Scientists Reexamine Why Zebra Stripes Mysteriously Repel Flies

Scientists Reexamine Why Zebra Stripes Mysteriously Repel Flies

For the current study, Tombak, then a PhD candidate at Princeton, and her team wanted to test stripe width to see if narrower ones might be even more repulsive to flies—a potential evolutionary advantage that would explain the difference between zebra species. They also restricted their experiment to close-range encounters to rule out the theory … Read more

To Ditch Pesticides, Scientists Are Hacking Insects’ Sex Signals

To Ditch Pesticides, Scientists Are Hacking Insects’ Sex Signals

Proving that this way of producing pheromones works, and that they’re effective, has taken almost a decade. “We are now looking at scaling up the process and introducing them in the market,” says Löfstedt. This research also opens the door to using sex disruption to protect other commodity crops from pests. “It should be possible … Read more

Turns Out Fighting Mosquitoes With Mosquitoes Actually Works

Turns Out Fighting Mosquitoes With Mosquitoes Actually Works

The Aedes aegypti mosquito is not just a nuisance—it’s a known carrier of dengue, yellow fever, chikungunya, and Zika viruses. Distinguished by the black and white stripes on its legs, the species is one of the most dangerous to humans. In the Brazilian city of Indaiatuba, an effort is underway to eliminate these pests before … Read more

A New Explanation for How Fireflies Flash in Sync

A New Explanation for How Fireflies Flash in Sync

A similar scenario played out in the 1990s, when a Tennessee naturalist named Lynn Faust read the confidently published assertion of a scientist named Jon Copeland that there were no synchronous fireflies in North America. Faust knew then that what she had been watching for decades in the nearby woods was something remarkable. Faust invited … Read more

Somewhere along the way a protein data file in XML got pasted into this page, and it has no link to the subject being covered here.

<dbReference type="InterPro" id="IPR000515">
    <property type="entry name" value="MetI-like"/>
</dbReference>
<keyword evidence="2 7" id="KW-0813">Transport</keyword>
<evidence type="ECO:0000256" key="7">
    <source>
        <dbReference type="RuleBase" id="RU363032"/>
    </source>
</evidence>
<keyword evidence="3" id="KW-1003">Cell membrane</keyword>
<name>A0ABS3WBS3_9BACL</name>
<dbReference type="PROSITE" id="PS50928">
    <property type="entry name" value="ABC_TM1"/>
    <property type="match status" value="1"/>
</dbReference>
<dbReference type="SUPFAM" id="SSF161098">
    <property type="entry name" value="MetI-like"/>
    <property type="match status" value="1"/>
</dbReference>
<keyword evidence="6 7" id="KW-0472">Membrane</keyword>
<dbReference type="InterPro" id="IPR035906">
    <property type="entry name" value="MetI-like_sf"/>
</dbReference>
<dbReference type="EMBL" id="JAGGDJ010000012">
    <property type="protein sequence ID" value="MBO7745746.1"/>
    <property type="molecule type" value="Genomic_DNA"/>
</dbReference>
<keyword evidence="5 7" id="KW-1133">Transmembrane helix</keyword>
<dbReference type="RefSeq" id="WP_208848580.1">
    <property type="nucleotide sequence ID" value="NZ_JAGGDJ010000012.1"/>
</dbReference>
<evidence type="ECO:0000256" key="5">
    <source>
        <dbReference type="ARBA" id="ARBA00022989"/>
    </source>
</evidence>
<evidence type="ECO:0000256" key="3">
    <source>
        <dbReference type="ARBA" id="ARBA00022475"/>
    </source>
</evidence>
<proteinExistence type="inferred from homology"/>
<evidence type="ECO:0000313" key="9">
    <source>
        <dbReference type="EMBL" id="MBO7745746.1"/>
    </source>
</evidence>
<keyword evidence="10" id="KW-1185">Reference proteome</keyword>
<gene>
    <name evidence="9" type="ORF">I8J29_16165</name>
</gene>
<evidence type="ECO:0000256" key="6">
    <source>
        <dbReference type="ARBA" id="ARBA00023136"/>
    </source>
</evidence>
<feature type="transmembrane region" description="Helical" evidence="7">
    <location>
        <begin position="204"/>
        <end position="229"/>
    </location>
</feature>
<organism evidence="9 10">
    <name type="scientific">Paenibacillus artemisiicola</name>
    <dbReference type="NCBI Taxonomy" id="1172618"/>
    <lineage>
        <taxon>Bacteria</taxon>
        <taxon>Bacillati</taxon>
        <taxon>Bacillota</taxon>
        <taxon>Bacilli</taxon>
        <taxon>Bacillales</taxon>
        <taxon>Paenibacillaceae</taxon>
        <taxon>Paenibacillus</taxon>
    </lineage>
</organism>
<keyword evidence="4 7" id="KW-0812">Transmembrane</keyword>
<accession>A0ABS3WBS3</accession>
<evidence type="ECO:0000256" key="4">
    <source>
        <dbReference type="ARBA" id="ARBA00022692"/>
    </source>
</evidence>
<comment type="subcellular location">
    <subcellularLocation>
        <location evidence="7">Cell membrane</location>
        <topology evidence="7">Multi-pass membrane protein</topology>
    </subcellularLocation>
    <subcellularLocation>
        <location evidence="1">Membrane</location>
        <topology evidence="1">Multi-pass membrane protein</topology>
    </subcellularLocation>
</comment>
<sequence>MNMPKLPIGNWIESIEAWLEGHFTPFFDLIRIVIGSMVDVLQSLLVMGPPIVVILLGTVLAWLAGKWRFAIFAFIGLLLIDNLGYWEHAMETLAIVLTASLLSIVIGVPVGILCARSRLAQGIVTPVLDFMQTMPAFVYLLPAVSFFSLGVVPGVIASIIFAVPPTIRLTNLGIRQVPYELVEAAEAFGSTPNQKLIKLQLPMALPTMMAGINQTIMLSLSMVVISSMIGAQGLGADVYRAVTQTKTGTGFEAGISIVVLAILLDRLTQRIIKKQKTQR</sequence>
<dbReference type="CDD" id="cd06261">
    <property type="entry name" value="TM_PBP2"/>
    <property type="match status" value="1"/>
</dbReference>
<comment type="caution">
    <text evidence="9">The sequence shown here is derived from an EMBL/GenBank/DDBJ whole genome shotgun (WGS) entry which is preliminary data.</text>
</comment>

This Gulp of Engineered Bacteria Is Meant to Treat Disease

This Gulp of Engineered Bacteria Is Meant to Treat Disease

In the mud trenches of World War I, thousands of soldiers on both sides fell ill with dysentery, a diarrheal disease often spread by contaminated water. Curiously, one German soldier deployed in the Balkans didn’t become sick when the rest of his comrades did. When scientist Alfred Nissle isolated a strain of E.coli from the … Read more

The Sci-Fi Dream of a ‘Molecular Computer’ Is Getting More Real

The Sci-Fi Dream of a ‘Molecular Computer’ Is Getting More Real

The reason they could opt for a more information-dense bit is because of the physics of the reading head. When the head sticks to a -1, it contorts in a predictable way. When it sticks to a section deemed +1, it contorts the opposite way. For 0, no contortion. Then, if you shine light at … Read more

How to Detect a Man-Made Biothreat

How to Detect a Man-Made Biothreat

But even if the platforms’ accuracy improves, it’s hard to know whether they would be able to detect a completely new organism that scientists have never seen before. Richard Ebright, a molecular biologist at Rutgers University, is skeptical that any technology will be able to definitively identify a bioengineered organism. “There is no technology—none—that comprehensively … Read more

The Spooky Science of How Undead Spores Reanimate

The Spooky Science of How Undead Spores Reanimate

Here’s a spooky conundrum: Is a spore alive or dead? Gürol Süel, a biologist at the University of California, San Diego, wouldn’t blame you if you voted for dead: “There’s nothing to detect: no heartbeat, no gene expression. There’s nothing going on,” he says. But a spore might actually just be dormant—in a deep state … Read more

Sorry, Prey. Black Widows Have Surprisingly Good Memory

Sorry, Prey.  Black Widows Have Surprisingly Good Memory

Black widow’s must despise Clint Sergi. While working on his PhD in biology at the University of Wisconsin-Milwaukee, Sergi spent his time designing little challenges for spiders—which often involved rewarding them with tasty dead crickets, or confounding them by stealing the crickets away. “The big question that motivated the work was just wanting to know … Read more

After Hurricane Ian’s Floods, the Flesh-Eating Bacteria

After Hurricane Ian’s Floods, the Flesh-Eating Bacteria

In September, Hurricane Ian smashed into the southwest coast of Florida, bringing with it a storm surge that reached 13 feet in the coastal town of Fort Myers. Warm, brackish Gulf water inundated homes and businesses as well as sewers, wastewater pumps, and septic tanks. As the torrential winds and rain mixed everything together into … Read more